On my final morning in Harrisburg, something very strange happened. I was in the hotel parking lot, taking a walk before the drive back to Maryland, when a 12-year-old boy approached me. He said, “Excuse me, but are you an author?” I was quite taken aback, since I had no clue who this boy was. I smiled and said, “Yes, I am.” The boy told me he wanted to be a writer, too, and he wondered if I had any advice for him. My head was still spinning, trying to figure out how this boy could possibly have known about my little self-published book. I’ve sold a few copies to friends and family, but so far – at least as far as I know – no one who doesn’t know me has bought one. In fact, no one who doesn’t know me knows anything about this book!
I started telling him about my own experiences with writing – I actually started when I was younger than he was. I was just getting to the part about how important it is to write all the time, even if you doubt anyone will ever read it, when his father walked up to join us. He told me how creative his son was, and how much he wanted to be a writer. Then he said, “I heard you were going on tour in Albany.” Obviously, I’m not going on tour anywhere. So the only explanation for this was they had me mixed up with someone else (a writer with a book tour scheduled, someone with a real publishing deal). I thought (for a few seconds, anyway) about telling the two of them that yes, I was going on tour in Albany. Why not? I’d certainly never see them again! But I didn’t. I told them that my book was self-published, and that it is on sale at Amazon, and that I have four more coming out soon – but I don’t have any book tours scheduled. Not yet, anyway.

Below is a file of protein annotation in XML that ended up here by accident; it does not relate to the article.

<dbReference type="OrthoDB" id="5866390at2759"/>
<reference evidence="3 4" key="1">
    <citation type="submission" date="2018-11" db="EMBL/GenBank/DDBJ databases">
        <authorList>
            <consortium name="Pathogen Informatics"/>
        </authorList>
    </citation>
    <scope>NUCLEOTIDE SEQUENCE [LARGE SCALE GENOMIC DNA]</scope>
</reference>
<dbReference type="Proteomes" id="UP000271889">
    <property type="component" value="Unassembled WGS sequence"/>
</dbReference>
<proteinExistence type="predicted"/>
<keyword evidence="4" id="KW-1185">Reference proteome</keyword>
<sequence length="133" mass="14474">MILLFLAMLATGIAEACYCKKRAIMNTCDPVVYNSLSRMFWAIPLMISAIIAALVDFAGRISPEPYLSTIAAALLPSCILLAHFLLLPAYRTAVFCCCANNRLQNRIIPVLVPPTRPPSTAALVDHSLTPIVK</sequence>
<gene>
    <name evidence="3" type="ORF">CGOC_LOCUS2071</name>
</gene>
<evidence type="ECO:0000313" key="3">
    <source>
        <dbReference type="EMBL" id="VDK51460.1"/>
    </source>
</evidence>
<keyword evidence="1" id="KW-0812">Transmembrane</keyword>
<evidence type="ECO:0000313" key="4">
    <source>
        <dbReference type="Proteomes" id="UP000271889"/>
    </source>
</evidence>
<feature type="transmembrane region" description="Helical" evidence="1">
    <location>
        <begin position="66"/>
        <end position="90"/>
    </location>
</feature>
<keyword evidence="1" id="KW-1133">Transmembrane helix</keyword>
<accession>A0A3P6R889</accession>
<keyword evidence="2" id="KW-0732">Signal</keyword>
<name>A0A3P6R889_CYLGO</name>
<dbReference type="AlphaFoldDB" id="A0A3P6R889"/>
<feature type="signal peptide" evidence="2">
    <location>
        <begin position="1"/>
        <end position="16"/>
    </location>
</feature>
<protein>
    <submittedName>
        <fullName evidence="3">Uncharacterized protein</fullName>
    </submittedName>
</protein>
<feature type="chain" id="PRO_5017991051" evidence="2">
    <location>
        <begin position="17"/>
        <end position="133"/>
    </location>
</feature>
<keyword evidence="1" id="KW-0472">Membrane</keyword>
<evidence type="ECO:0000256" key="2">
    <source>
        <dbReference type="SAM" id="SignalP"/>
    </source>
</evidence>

I still had no clue how this boy and his father knew anything about my book. And then it occurred to me that they must have been in the hotel breakfast room that morning when I was talking about the book with some of the Cunningham family members. And it’s just possible that Dennis’s brother Greg, who is a big talker and loves to kid around about my sales potential (ha!), might have said something about scheduling a book tour in Albany. Maybe. Anyway, it’s the only thing that makes any sense.
But for those few minutes in the hotel parking lot I found out what it’s like to be “sort of famous” – well, that’s a bit of a stretch! But it was kind of fun to be asked for advice from a complete stranger. The things I told the boy (especially about writing all the time) were all true, but what I wish I had told him was this: Don’t wait until you’re 63 to get your first book out there! Because that’s my biggest regret.
So it was a very emotionally-charged few days, on many levels. I am blessed with a wonderful family, and great friends who support me. If they’re the only ones who ever read my book, I’ll still be very lucky.
Stay tuned for developments! And if I end up on tour in Albany, I’ll be sure to let you know!